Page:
Article by Stephen Wilkinson, Trustee, Insurance Museum
The sad death of Her Majesty Queen Elizabeth ll, and accession of King Charles III to the throne has set me thinking about royalty and their links with the insurance profession.
The most obvious link is the royal patronage of the Chartered Insurance Institute (CII), a professional body governed by a royal charter granted by the King, George V on 5 February 1912. A royal charter is a way of incorporating an institution and specifying its rights by the monarch issuing a formal document. Royal charters date back to King Henry in 1155.
The original charter states the objects and purpose of the CII is:
To provide and maintain a central organisation for the promotion of efficiency, progress and general development among persons employed in the Insurance business, whether members of the Institute or not, with a view not only to their own advantage, but to rendering the conduct of such business more effective, safe and scientific, and securing and justifying the confidence of the public and employers by reliable tests and assurances of the competence and trustworthiness of persons engaged in such business.1
The charter requires the CII to:
- Encourage and assist the study of insurance
- Publish a Journal
- Form a library
- Offer money and prizes for essays and research
- Devise and impose a means for testing qualifications
- Promote personal and friendly intercourse between members
- Hold conferences and discussions
- Ascertain law and practice relating to insurance and form a strong body of expert opinion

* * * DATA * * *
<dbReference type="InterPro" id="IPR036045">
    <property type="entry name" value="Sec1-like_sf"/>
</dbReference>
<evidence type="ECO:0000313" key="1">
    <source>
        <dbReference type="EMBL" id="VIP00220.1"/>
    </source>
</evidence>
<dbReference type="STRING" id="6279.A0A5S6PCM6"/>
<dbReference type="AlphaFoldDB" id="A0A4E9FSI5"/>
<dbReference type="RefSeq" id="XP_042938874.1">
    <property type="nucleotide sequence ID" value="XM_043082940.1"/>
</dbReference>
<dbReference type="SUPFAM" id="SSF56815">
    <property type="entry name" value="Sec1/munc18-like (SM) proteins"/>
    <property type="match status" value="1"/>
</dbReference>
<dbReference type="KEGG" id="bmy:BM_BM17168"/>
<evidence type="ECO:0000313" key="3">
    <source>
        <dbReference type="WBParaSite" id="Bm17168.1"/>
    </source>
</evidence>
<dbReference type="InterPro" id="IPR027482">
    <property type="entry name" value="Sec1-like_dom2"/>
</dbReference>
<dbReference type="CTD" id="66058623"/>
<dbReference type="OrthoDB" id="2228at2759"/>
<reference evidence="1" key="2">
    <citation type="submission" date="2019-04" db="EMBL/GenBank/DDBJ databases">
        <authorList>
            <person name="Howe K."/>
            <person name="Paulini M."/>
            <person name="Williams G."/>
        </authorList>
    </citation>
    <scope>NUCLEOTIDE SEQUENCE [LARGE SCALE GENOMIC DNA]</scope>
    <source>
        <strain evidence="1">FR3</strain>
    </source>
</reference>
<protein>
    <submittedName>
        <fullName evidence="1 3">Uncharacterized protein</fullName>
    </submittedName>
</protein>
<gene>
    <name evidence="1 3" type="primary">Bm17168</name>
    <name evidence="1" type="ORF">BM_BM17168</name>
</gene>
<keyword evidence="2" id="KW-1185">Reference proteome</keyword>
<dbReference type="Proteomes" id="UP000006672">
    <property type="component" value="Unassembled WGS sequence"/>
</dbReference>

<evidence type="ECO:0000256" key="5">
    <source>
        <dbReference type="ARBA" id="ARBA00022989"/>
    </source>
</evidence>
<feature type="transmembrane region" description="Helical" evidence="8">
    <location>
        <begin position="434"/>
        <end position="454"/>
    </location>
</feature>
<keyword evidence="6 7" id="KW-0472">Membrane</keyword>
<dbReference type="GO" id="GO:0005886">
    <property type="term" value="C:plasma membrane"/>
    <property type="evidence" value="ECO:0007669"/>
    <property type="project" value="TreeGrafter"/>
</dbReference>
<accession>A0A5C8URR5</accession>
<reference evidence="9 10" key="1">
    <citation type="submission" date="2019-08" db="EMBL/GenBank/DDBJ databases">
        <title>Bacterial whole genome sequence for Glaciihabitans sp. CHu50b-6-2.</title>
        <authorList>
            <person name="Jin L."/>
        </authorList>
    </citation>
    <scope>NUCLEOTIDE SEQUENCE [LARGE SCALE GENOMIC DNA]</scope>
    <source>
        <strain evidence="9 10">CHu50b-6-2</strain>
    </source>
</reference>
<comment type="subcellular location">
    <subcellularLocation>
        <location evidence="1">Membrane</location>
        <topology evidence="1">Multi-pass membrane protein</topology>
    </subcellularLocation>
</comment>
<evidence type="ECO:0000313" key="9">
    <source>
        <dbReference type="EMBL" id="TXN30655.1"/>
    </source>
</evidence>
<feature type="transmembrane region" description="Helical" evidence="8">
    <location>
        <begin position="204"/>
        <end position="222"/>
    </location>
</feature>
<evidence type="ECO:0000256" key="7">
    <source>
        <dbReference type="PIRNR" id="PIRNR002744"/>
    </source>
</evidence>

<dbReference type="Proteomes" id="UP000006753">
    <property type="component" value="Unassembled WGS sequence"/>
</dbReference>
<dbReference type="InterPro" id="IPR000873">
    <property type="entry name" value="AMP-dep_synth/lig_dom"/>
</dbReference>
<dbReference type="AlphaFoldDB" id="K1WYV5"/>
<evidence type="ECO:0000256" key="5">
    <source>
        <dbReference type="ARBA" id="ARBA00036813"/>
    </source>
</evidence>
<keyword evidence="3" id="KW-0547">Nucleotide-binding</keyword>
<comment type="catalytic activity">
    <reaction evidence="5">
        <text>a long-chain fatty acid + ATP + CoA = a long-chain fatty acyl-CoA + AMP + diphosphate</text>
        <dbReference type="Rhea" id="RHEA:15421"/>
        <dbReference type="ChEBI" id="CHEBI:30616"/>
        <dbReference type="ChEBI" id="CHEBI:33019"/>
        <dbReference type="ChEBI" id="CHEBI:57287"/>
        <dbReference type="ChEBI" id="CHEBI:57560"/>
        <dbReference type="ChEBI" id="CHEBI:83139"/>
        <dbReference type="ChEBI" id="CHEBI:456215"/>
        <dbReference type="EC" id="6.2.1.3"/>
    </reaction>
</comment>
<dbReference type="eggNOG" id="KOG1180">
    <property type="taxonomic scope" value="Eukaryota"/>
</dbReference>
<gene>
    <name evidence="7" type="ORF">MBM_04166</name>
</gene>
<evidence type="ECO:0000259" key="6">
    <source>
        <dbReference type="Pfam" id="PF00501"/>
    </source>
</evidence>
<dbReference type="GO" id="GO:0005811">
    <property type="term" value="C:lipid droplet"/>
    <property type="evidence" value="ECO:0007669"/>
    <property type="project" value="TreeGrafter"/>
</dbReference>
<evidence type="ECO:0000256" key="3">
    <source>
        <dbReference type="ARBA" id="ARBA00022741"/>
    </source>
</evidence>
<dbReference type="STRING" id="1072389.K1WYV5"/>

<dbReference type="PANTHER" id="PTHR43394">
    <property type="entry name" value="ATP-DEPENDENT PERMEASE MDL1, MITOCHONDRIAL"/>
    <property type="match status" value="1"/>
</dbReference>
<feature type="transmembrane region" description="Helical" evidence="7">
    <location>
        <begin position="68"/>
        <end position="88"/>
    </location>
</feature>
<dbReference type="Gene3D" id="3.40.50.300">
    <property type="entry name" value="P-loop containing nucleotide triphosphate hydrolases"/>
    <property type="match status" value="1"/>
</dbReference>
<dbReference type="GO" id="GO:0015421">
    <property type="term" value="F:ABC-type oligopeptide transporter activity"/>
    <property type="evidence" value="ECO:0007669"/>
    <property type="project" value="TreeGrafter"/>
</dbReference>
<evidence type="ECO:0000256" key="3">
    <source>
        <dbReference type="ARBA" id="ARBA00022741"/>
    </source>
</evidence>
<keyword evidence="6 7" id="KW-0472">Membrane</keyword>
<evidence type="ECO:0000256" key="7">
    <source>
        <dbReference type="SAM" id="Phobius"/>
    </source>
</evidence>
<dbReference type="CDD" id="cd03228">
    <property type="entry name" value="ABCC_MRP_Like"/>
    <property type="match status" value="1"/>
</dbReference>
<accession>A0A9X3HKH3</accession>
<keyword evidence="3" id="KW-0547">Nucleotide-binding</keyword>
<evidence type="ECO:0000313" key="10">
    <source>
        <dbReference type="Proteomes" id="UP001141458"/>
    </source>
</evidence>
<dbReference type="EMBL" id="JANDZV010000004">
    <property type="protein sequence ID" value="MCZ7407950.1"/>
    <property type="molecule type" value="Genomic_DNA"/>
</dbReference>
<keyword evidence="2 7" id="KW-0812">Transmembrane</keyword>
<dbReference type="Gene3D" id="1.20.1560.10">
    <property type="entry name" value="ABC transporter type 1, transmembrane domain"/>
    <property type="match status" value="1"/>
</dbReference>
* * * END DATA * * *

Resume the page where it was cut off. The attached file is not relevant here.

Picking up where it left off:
- Exercise professional supervision and control over members
- Provide support to the widows, orphans, and other relatives of deceased members
- Promote and encourage members to make provision against the contingencies of age, sickness, misfortune and death
- Purchase, rent, lease, hold and dispose of any buildings used as a place of meeting for members
To celebrate the granting of a charter in June 1912 the CII held a conference in London. The President, Morgan Owen (Alliance – London), launched an appeal to establish a London headquarters and said:
“We can claim that the Institute has created a new atmosphere in our business life. It has created an influence which excites the desire for wider knowledge and greater efficiency”2
The appeal raised £2,800 and the conference resolved to move the headquarters from Manchester to London3. The conference concluded with a reception at Mansion House and a dinner at De Keyser’s Hotel.4
The charter, it was thought, set a seal of public approval on the work of the Institute, so that it was no longer a purely domestic body.
The CII coat of arms depicts its Royal connection. The unicorn and lion (termed ‘supporters’) represent the national role that the Chartered Insurance Institute plays, the Royal lion of England and the unicorn of Scotland. Both creatures are depicted with fish tails. The grant of arms was given in 1933; in 1956 the College of Arms agreed the addition of the crest and supporters to mark the diamond jubilee5.
Image above: The Chartered Insurance Institute Coat of Arms produced by William Barsley – https://www.williambarsley.com/heraldry-carving/
On 28 June 1934, the newly built Insurance Hall was opened by King George V accompanied by Queen Mary. The King agreed to become patron, and his successors continue to honour the CII in the same way.
The Worshipful Company of Insurers (WCI) is a modern livery company founded in 1979. Membership is restricted to those engaged directly or indirectly in the business of insurance. Members of the WCI play a full part in the economic activity of the City of London and the City Civic.